Lee Berger is a professor at the University of the Witwatersrand recently named one of the world’s 100 most influential people by Time Magazine. By making the 2016 list, Berger is in the company of Mark Zuckerberg, Hillary Clinton, Leonardo Di Caprio and Charlize Theron. An award-winning palaeoanthropologist, he made some incredible discoveries about humankind. Here are 8 things you didn’t know about top influencer Lee Berger.
Berger found the most complete early hominin fossils reported to date, which helped the world discover a new species among our human ancestors. Berger found that the skeleton contained features that were both apelike and human like, making it a species of human ancestor that existed right on the cusp of human evolution.
Berger was part of the crew that found one of the most abundant early hominin sites in Africa. In 2013 and 2014, Berger and his colleagues excavated over 1,500 human bone fragments near the Swartkrans World Heritage Site in South Africa. They determined that the bones were from an entirely new species, according to Britannica.com.
When Berger was on vacation with his family in Palau, he found a group of human skeletons that were remarkably small. Some researchers say the bones simply belonged to the pygmy population, but Berger’s analysis showed their characteristics predated the pygmy time, says Britannica.com.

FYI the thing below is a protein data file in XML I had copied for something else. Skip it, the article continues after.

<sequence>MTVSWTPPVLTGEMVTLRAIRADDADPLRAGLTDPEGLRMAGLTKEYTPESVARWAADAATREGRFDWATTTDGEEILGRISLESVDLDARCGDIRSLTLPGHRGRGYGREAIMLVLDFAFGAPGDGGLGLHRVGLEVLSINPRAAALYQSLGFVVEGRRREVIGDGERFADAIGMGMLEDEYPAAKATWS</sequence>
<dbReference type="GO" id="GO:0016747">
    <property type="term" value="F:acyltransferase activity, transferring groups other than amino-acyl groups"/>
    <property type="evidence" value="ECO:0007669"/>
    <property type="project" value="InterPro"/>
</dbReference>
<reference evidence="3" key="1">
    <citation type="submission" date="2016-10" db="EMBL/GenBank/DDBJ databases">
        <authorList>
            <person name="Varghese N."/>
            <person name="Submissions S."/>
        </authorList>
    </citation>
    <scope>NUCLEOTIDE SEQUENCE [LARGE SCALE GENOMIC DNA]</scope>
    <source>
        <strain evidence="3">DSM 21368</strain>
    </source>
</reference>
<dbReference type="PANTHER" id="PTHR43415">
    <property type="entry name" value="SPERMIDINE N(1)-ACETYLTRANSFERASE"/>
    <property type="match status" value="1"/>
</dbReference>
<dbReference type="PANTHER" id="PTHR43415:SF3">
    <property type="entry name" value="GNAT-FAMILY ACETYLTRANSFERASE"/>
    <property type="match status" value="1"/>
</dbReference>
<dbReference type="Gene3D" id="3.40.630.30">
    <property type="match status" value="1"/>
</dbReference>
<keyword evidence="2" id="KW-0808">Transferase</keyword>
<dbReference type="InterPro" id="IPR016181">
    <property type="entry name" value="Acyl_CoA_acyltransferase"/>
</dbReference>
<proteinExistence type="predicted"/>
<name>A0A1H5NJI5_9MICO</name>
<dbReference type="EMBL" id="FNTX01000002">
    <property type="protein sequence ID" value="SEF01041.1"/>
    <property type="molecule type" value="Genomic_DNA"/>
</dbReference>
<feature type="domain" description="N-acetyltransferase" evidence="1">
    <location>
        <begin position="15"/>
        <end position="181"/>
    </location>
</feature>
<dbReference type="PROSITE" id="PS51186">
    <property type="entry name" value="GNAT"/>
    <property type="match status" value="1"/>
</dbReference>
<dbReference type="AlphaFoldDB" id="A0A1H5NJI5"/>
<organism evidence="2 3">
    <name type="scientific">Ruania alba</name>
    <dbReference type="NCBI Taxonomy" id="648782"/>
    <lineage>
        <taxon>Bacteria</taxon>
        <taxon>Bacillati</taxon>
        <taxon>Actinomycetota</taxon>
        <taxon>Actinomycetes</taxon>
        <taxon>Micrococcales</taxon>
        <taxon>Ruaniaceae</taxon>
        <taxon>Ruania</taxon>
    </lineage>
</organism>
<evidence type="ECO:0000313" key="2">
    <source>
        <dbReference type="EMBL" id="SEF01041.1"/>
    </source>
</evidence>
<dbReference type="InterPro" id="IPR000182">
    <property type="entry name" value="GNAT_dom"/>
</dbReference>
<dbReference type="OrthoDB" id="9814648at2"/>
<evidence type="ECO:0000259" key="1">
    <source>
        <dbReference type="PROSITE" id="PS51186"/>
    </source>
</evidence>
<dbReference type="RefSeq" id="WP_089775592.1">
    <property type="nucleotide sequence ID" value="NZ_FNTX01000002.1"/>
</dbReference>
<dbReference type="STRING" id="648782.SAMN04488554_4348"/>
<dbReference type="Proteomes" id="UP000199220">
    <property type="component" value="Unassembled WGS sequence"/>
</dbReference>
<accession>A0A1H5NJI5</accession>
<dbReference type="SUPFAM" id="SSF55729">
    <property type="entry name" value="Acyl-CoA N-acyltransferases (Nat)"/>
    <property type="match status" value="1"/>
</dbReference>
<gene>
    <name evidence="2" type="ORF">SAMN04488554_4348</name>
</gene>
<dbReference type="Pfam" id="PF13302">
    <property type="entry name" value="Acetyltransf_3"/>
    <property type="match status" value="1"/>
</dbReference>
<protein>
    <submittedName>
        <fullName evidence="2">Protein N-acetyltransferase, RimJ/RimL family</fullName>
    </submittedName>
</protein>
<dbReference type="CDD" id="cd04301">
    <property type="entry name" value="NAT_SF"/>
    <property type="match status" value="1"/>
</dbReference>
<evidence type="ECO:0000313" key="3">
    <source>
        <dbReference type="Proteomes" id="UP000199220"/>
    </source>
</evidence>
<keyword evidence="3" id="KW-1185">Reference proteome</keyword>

Berger grew up in the rural town of Sylvania, Georgia, U.S., that had only 800 residents. His love for exploring developed when he was a child and would walk around local plowed fields picking up Native American artifacts. His family did not, at first, understand his desire to be an explorer, he told Pbs.org.
Berger’s research has discovered several highly populated areas of skeletons. He hypothesizes that humans have been burying their dead for far longer than we imagined, says Pbs.org. Berger suggests that these groups of skeletons are together because their family members would drag their bodies to one site to protect them from the elements.
Most paleoanthropologists take years–sometimes nearly 20 years–to organize their findings and publish a book. In 2010, Berger discovered a new species called the Australopithecus sediba–a small-brained bipedal ape. By 2013, he published his book on the species. Some professors have criticized Berger, saying that this pace resulted in sloppy work.
During his undergraduate studies, Berger met Prof. Johanson, who worked on one of the most important paleoanthropological sites in the world–Olduvai Gorge in Tanzania. Immediately after graduating college, Berger joined Johanson’s crew in Tanzania and on his very first morning in Africa, he found a type of bird fossil that many researchers wait their entire careers to find, says Achievement.org.
In 1997 National Geographic awarded Berger a research grant for his discovery of a previously unknown species. Berger was told to spend the grant however he wanted, and he used it to buy GPS coordinates from the U.S. government for archaeological sites in Southern Africa, as well as rare satellite maps of that area from NASA, says Achievement.org.